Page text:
As much as I enjoyed Hickman’s New Mutants, he couldn’t commit to doing that book on top of X-Men. And that’s okay, I don’t blame him. What we got instead was Ed Brisson alternating issues with Hickman before taking over the book full time. And while I honestly don’t like Brisson nearly as much as Hickman, he does good work here. This trade collects all of Brisson’s New Mutants before the X of Swords crossover, and while I wasn’t super impressed reading the book weekly, it lands a lot better as a cohesive story.
The first short arc of this trade is made up of the three issues Brisson and Flaviano did while alternating with Hickman’s run. The premise is essentially about Armor, Glob Herman, Boom Boom, and the twins from Extermination going to bring their friends Beak and Angel to Krakoa. While it’s pretty obvious from the jump that this is just a group of Brisson’s favorite mutants based on the books he’d written prior, he still does a good job making all of their inclusions feel natural. After all, everyone’s on Krakoa.
The story does get a lot darker than one would expect going in, though. There’s a hostage situation that ends really messily, there’s mind wiping and erasure of trauma, and there’s a lot of seeding for future conflicts. Flaviano’s art does a good job highlighting the difference between the characters’ expectations of their little adventure and the actual results — things look cutesy and fun until suddenly there are dead bodies on the floor. While reading this arc interspersed with Hickman’s story, it didn’t really land well — the pacing was all over the place and cutting between this story and the one of the original New Mutants in space did neither story any favors — but by itself this arc is honestly really well done.
The next issue is a one-shot that serves as a kind of epilogue to the arc — the twins get Shaw to handle the greater conflict and tie up some loose ends, while the majority of the issue is focused on Magma trying to take Boom-Boom out of the funk she’s been in since the traumatic events of the previous arc. The majority of the issue takes place in Nova Roma, which is honestly pretty dull. But there are some highlights — the portions of the issue with Shaw are really enjoyable, even if they wrap up this plot thread a bit too cleanly. It felt like there was more potential for stories with this cartel, but this issue pretty much ended that storyline. The best part is a single data page towards the end of the issue, a journal entry from Boom Boom after the previous arc. It’s really raw and a really good encapsulation of both her character and the horrors she faced, and it’s by far the best page in the issue. That’s not to insult Marco Failla, who does a fantastic job as the artist on the issue, but Brisson’s writing shines when he gets to write Boom Boom and really lay her feelings out.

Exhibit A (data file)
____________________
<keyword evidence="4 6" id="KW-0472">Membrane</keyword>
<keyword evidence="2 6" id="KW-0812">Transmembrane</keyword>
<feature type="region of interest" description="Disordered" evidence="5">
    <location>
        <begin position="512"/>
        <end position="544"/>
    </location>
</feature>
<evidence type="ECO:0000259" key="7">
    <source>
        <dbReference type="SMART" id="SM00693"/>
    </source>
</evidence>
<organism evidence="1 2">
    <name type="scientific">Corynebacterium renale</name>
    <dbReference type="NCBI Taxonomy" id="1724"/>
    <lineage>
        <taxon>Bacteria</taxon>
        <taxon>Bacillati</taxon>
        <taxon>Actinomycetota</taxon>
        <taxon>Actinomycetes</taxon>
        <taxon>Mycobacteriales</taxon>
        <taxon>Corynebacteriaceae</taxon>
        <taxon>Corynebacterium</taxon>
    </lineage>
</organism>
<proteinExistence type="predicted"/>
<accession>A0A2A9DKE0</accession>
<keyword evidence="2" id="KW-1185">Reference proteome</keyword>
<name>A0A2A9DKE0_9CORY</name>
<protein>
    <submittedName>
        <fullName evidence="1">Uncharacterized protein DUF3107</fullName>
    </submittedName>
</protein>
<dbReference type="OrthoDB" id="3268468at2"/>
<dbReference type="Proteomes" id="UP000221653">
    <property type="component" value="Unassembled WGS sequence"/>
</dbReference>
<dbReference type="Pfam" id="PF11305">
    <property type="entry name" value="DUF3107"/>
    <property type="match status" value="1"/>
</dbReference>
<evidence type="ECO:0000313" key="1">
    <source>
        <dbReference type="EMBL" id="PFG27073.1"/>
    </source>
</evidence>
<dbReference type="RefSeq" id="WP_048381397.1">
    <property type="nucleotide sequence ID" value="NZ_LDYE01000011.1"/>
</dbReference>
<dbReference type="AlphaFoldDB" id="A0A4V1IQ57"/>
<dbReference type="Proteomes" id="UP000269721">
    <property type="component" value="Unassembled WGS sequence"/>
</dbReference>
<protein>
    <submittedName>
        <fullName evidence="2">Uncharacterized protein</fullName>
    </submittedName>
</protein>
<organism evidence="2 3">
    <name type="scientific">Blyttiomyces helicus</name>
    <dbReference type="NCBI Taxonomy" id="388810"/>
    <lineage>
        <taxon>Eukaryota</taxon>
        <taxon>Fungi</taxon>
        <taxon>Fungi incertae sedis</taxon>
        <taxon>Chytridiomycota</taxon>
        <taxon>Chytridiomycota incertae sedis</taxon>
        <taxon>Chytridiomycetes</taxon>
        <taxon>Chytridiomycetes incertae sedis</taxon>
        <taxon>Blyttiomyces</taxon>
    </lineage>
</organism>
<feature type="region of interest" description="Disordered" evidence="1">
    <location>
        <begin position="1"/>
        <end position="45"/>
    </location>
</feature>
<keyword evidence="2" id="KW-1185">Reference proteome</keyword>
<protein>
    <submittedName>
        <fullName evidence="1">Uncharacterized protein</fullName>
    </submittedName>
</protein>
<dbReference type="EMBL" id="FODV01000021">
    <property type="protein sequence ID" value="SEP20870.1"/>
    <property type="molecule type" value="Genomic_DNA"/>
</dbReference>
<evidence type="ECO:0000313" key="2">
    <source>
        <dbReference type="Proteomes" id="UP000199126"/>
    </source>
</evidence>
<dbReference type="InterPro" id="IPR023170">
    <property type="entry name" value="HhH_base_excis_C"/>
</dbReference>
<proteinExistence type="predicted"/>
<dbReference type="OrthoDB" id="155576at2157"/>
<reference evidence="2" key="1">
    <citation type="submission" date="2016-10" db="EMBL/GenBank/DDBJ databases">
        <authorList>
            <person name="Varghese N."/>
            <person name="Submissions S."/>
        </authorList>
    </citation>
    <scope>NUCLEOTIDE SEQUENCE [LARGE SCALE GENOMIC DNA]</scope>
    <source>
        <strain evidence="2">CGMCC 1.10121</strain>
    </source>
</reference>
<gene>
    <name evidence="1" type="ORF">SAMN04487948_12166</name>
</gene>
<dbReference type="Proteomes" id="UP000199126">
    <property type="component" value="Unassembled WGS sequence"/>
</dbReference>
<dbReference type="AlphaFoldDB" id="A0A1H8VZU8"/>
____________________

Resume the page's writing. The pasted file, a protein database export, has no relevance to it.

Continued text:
There’s another three-issue arc after this that’s… fine? There’s a mutant with uncontrollable powers going off in an Eastern European nation that’s anti-mutant. This arc serves really well as a showcase of Flaviano’s art, because there are a bunch of really great-looking dream sequences that are laid out and drawn incredibly well. Unfortunately, it feels like an overall step down for the book, and there isn’t too much to say about it. It’s followed up by a final one-shot with the cast of the book confronting a group that we’ve only seen through data pages and mentions on the side, and while it’s not as strong as the earlier arcs, it’s a satisfying way for Brisson’s run to end.
The run as a whole feels like it’s a self-contained story with only a few references to external continuity, and ends in a satisfying enough way for the trade to feel satisfying as a standalone purchase. While it’s ultimately not as strong as Hickman’s run on New Mutants, Brisson brings a more down to earth and character-focused feeling to the book that makes his love of the characters clear. Flaviano and Failla can’t really follow up on Reis, but they bring their own styles to the book to make it visually distinct. This isn’t the book I’d recommend most out of the Dawn of X, but it’s certainly not a bad choice, especially for fans of the characters.
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